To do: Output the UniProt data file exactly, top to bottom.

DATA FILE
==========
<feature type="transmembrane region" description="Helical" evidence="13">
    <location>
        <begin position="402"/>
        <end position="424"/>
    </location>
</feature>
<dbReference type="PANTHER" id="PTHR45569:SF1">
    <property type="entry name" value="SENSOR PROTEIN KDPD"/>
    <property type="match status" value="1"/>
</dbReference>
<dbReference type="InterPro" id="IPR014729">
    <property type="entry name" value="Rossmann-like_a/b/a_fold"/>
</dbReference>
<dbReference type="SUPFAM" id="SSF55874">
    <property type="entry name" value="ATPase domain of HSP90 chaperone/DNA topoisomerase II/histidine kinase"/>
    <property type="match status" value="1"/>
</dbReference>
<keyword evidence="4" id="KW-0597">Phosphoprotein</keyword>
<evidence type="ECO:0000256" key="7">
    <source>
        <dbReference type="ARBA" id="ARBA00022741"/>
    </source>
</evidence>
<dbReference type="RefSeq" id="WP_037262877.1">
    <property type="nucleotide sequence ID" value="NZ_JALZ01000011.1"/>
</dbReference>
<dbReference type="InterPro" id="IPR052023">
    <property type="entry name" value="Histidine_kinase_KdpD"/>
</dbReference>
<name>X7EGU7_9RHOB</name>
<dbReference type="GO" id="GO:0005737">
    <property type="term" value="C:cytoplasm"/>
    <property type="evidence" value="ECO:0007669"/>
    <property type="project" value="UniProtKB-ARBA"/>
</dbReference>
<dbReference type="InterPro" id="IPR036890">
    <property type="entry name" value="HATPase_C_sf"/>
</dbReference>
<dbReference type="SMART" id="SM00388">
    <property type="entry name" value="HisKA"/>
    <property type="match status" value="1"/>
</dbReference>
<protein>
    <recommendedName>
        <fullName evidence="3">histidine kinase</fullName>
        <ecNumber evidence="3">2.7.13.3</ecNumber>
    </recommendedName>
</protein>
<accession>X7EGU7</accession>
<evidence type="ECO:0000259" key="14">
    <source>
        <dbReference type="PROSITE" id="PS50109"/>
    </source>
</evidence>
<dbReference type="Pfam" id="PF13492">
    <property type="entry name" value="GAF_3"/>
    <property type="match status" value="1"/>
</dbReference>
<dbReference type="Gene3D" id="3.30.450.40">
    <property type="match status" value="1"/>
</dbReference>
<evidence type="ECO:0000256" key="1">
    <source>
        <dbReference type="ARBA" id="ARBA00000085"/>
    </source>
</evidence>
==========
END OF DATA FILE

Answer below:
<feature type="transmembrane region" description="Helical" evidence="13">
    <location>
        <begin position="402"/>
        <end position="424"/>
    </location>
</feature>
<dbReference type="PANTHER" id="PTHR45569:SF1">
    <property type="entry name" value="SENSOR PROTEIN KDPD"/>
    <property type="match status" value="1"/>
</dbReference>
<dbReference type="InterPro" id="IPR014729">
    <property type="entry name" value="Rossmann-like_a/b/a_fold"/>
</dbReference>
<dbReference type="SUPFAM" id="SSF55874">
    <property type="entry name" value="ATPase domain of HSP90 chaperone/DNA topoisomerase II/histidine kinase"/>
    <property type="match status" value="1"/>
</dbReference>
<keyword evidence="4" id="KW-0597">Phosphoprotein</keyword>
<evidence type="ECO:0000256" key="7">
    <source>
        <dbReference type="ARBA" id="ARBA00022741"/>
    </source>
</evidence>
<dbReference type="RefSeq" id="WP_037262877.1">
    <property type="nucleotide sequence ID" value="NZ_JALZ01000011.1"/>
</dbReference>
<dbReference type="InterPro" id="IPR052023">
    <property type="entry name" value="Histidine_kinase_KdpD"/>
</dbReference>
<name>X7EGU7_9RHOB</name>
<dbReference type="GO" id="GO:0005737">
    <property type="term" value="C:cytoplasm"/>
    <property type="evidence" value="ECO:0007669"/>
    <property type="project" value="UniProtKB-ARBA"/>
</dbReference>
<dbReference type="InterPro" id="IPR036890">
    <property type="entry name" value="HATPase_C_sf"/>
</dbReference>
<dbReference type="SMART" id="SM00388">
    <property type="entry name" value="HisKA"/>
    <property type="match status" value="1"/>
</dbReference>
<protein>
    <recommendedName>
        <fullName evidence="3">histidine kinase</fullName>
        <ecNumber evidence="3">2.7.13.3</ecNumber>
    </recommendedName>
</protein>
<accession>X7EGU7</accession>
<evidence type="ECO:0000259" key="14">
    <source>
        <dbReference type="PROSITE" id="PS50109"/>
    </source>
</evidence>
<dbReference type="Pfam" id="PF13492">
    <property type="entry name" value="GAF_3"/>
    <property type="match status" value="1"/>
</dbReference>
<dbReference type="Gene3D" id="3.30.450.40">
    <property type="match status" value="1"/>
</dbReference>
<evidence type="ECO:0000256" key="1">
    <source>
        <dbReference type="ARBA" id="ARBA00000085"/>
    </source>
</evidence>